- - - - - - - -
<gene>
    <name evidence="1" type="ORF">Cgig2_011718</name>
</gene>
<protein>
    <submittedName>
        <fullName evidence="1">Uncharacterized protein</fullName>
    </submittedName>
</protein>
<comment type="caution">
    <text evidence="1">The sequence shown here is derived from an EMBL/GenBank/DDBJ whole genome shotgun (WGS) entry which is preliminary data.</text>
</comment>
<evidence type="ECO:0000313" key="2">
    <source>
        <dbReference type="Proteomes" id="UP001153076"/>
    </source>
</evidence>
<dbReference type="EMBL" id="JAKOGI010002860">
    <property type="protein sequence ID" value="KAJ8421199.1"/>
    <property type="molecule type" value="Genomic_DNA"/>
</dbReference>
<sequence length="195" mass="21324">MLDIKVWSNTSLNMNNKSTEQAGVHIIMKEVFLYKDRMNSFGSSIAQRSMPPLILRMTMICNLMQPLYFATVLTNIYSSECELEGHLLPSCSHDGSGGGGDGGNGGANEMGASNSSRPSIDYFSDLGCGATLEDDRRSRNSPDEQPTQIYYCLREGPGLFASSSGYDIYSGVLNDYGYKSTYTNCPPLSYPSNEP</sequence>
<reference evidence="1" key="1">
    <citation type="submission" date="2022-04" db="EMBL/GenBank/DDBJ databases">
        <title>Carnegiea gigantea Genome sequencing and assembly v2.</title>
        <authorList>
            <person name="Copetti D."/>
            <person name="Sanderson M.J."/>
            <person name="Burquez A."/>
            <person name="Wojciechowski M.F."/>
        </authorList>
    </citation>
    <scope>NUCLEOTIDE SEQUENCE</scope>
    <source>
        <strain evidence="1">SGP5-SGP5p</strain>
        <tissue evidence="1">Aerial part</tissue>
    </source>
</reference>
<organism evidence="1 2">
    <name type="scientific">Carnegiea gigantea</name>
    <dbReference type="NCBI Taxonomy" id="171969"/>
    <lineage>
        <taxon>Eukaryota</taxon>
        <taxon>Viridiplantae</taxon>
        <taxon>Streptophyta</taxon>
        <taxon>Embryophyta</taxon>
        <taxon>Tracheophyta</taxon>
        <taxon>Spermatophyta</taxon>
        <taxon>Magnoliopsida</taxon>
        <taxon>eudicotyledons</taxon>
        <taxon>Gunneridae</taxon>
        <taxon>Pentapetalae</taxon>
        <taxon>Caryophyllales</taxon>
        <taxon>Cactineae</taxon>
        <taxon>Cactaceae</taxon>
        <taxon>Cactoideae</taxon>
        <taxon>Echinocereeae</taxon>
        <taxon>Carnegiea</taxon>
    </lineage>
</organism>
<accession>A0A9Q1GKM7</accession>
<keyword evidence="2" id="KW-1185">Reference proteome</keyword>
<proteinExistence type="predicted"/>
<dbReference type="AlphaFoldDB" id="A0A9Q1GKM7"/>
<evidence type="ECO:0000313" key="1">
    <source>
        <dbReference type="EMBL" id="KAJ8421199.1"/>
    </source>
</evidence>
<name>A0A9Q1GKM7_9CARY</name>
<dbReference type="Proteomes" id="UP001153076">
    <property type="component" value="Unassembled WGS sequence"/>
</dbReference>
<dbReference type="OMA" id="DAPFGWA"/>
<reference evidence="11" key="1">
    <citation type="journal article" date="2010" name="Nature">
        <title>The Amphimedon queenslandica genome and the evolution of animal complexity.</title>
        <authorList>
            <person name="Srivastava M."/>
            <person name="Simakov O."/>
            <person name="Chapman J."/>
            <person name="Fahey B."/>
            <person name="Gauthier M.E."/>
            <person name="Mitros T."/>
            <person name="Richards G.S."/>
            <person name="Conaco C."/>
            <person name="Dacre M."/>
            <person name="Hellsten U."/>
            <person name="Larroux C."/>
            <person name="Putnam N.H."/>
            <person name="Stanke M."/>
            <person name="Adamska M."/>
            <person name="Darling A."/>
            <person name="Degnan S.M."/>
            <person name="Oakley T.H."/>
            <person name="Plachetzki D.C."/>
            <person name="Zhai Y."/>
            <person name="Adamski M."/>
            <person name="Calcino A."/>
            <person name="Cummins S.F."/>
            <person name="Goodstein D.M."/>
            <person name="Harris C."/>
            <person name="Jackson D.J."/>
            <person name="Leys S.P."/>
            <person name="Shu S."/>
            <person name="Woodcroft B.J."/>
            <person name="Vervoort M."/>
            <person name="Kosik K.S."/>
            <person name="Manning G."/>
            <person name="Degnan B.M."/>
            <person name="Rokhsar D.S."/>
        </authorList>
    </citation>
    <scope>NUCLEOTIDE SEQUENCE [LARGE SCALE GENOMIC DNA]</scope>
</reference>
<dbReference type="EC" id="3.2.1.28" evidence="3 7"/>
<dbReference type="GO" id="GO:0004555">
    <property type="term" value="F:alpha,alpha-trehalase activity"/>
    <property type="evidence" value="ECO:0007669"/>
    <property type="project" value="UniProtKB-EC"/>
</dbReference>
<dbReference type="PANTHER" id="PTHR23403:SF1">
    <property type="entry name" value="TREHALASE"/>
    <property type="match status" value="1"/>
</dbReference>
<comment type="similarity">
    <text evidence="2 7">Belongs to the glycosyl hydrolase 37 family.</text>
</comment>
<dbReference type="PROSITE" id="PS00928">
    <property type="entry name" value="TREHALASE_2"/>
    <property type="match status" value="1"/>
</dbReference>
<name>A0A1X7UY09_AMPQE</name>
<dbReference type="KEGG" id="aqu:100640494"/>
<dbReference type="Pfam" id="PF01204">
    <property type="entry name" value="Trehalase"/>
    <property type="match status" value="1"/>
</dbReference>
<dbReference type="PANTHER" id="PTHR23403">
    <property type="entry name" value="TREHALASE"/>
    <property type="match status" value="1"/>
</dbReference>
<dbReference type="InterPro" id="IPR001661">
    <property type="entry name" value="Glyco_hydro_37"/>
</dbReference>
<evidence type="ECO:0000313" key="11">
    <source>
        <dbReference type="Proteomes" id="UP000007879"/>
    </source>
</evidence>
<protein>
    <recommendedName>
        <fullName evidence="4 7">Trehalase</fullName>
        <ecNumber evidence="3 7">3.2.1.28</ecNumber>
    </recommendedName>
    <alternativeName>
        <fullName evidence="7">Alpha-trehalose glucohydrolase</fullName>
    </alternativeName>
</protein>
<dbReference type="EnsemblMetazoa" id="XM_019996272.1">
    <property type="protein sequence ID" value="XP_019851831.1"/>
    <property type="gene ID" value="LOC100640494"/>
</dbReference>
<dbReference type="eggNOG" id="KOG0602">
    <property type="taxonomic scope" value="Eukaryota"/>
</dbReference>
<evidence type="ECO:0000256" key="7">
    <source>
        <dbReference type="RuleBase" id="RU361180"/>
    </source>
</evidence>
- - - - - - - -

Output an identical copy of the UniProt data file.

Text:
<gene>
    <name evidence="1" type="ORF">Cgig2_011718</name>
</gene>
<protein>
    <submittedName>
        <fullName evidence="1">Uncharacterized protein</fullName>
    </submittedName>
</protein>
<comment type="caution">
    <text evidence="1">The sequence shown here is derived from an EMBL/GenBank/DDBJ whole genome shotgun (WGS) entry which is preliminary data.</text>
</comment>
<evidence type="ECO:0000313" key="2">
    <source>
        <dbReference type="Proteomes" id="UP001153076"/>
    </source>
</evidence>
<dbReference type="EMBL" id="JAKOGI010002860">
    <property type="protein sequence ID" value="KAJ8421199.1"/>
    <property type="molecule type" value="Genomic_DNA"/>
</dbReference>
<sequence length="195" mass="21324">MLDIKVWSNTSLNMNNKSTEQAGVHIIMKEVFLYKDRMNSFGSSIAQRSMPPLILRMTMICNLMQPLYFATVLTNIYSSECELEGHLLPSCSHDGSGGGGDGGNGGANEMGASNSSRPSIDYFSDLGCGATLEDDRRSRNSPDEQPTQIYYCLREGPGLFASSSGYDIYSGVLNDYGYKSTYTNCPPLSYPSNEP</sequence>
<reference evidence="1" key="1">
    <citation type="submission" date="2022-04" db="EMBL/GenBank/DDBJ databases">
        <title>Carnegiea gigantea Genome sequencing and assembly v2.</title>
        <authorList>
            <person name="Copetti D."/>
            <person name="Sanderson M.J."/>
            <person name="Burquez A."/>
            <person name="Wojciechowski M.F."/>
        </authorList>
    </citation>
    <scope>NUCLEOTIDE SEQUENCE</scope>
    <source>
        <strain evidence="1">SGP5-SGP5p</strain>
        <tissue evidence="1">Aerial part</tissue>
    </source>
</reference>
<organism evidence="1 2">
    <name type="scientific">Carnegiea gigantea</name>
    <dbReference type="NCBI Taxonomy" id="171969"/>
    <lineage>
        <taxon>Eukaryota</taxon>
        <taxon>Viridiplantae</taxon>
        <taxon>Streptophyta</taxon>
        <taxon>Embryophyta</taxon>
        <taxon>Tracheophyta</taxon>
        <taxon>Spermatophyta</taxon>
        <taxon>Magnoliopsida</taxon>
        <taxon>eudicotyledons</taxon>
        <taxon>Gunneridae</taxon>
        <taxon>Pentapetalae</taxon>
        <taxon>Caryophyllales</taxon>
        <taxon>Cactineae</taxon>
        <taxon>Cactaceae</taxon>
        <taxon>Cactoideae</taxon>
        <taxon>Echinocereeae</taxon>
        <taxon>Carnegiea</taxon>
    </lineage>
</organism>
<accession>A0A9Q1GKM7</accession>
<keyword evidence="2" id="KW-1185">Reference proteome</keyword>
<proteinExistence type="predicted"/>
<dbReference type="AlphaFoldDB" id="A0A9Q1GKM7"/>
<evidence type="ECO:0000313" key="1">
    <source>
        <dbReference type="EMBL" id="KAJ8421199.1"/>
    </source>
</evidence>
<name>A0A9Q1GKM7_9CARY</name>
<dbReference type="Proteomes" id="UP001153076">
    <property type="component" value="Unassembled WGS sequence"/>
</dbReference>
<dbReference type="OMA" id="DAPFGWA"/>
<reference evidence="11" key="1">
    <citation type="journal article" date="2010" name="Nature">
        <title>The Amphimedon queenslandica genome and the evolution of animal complexity.</title>
        <authorList>
            <person name="Srivastava M."/>
            <person name="Simakov O."/>
            <person name="Chapman J."/>
            <person name="Fahey B."/>
            <person name="Gauthier M.E."/>
            <person name="Mitros T."/>
            <person name="Richards G.S."/>
            <person name="Conaco C."/>
            <person name="Dacre M."/>
            <person name="Hellsten U."/>
            <person name="Larroux C."/>
            <person name="Putnam N.H."/>
            <person name="Stanke M."/>
            <person name="Adamska M."/>
            <person name="Darling A."/>
            <person name="Degnan S.M."/>
            <person name="Oakley T.H."/>
            <person name="Plachetzki D.C."/>
            <person name="Zhai Y."/>
            <person name="Adamski M."/>
            <person name="Calcino A."/>
            <person name="Cummins S.F."/>
            <person name="Goodstein D.M."/>
            <person name="Harris C."/>
            <person name="Jackson D.J."/>
            <person name="Leys S.P."/>
            <person name="Shu S."/>
            <person name="Woodcroft B.J."/>
            <person name="Vervoort M."/>
            <person name="Kosik K.S."/>
            <person name="Manning G."/>
            <person name="Degnan B.M."/>
            <person name="Rokhsar D.S."/>
        </authorList>
    </citation>
    <scope>NUCLEOTIDE SEQUENCE [LARGE SCALE GENOMIC DNA]</scope>
</reference>
<dbReference type="EC" id="3.2.1.28" evidence="3 7"/>
<dbReference type="GO" id="GO:0004555">
    <property type="term" value="F:alpha,alpha-trehalase activity"/>
    <property type="evidence" value="ECO:0007669"/>
    <property type="project" value="UniProtKB-EC"/>
</dbReference>
<dbReference type="PANTHER" id="PTHR23403:SF1">
    <property type="entry name" value="TREHALASE"/>
    <property type="match status" value="1"/>
</dbReference>
<comment type="similarity">
    <text evidence="2 7">Belongs to the glycosyl hydrolase 37 family.</text>
</comment>
<dbReference type="PROSITE" id="PS00928">
    <property type="entry name" value="TREHALASE_2"/>
    <property type="match status" value="1"/>
</dbReference>
<name>A0A1X7UY09_AMPQE</name>
<dbReference type="KEGG" id="aqu:100640494"/>
<dbReference type="Pfam" id="PF01204">
    <property type="entry name" value="Trehalase"/>
    <property type="match status" value="1"/>
</dbReference>
<dbReference type="PANTHER" id="PTHR23403">
    <property type="entry name" value="TREHALASE"/>
    <property type="match status" value="1"/>
</dbReference>
<dbReference type="InterPro" id="IPR001661">
    <property type="entry name" value="Glyco_hydro_37"/>
</dbReference>
<evidence type="ECO:0000313" key="11">
    <source>
        <dbReference type="Proteomes" id="UP000007879"/>
    </source>
</evidence>
<protein>
    <recommendedName>
        <fullName evidence="4 7">Trehalase</fullName>
        <ecNumber evidence="3 7">3.2.1.28</ecNumber>
    </recommendedName>
    <alternativeName>
        <fullName evidence="7">Alpha-trehalose glucohydrolase</fullName>
    </alternativeName>
</protein>
<dbReference type="EnsemblMetazoa" id="XM_019996272.1">
    <property type="protein sequence ID" value="XP_019851831.1"/>
    <property type="gene ID" value="LOC100640494"/>
</dbReference>
<dbReference type="eggNOG" id="KOG0602">
    <property type="taxonomic scope" value="Eukaryota"/>
</dbReference>
<evidence type="ECO:0000256" key="7">
    <source>
        <dbReference type="RuleBase" id="RU361180"/>
    </source>
</evidence>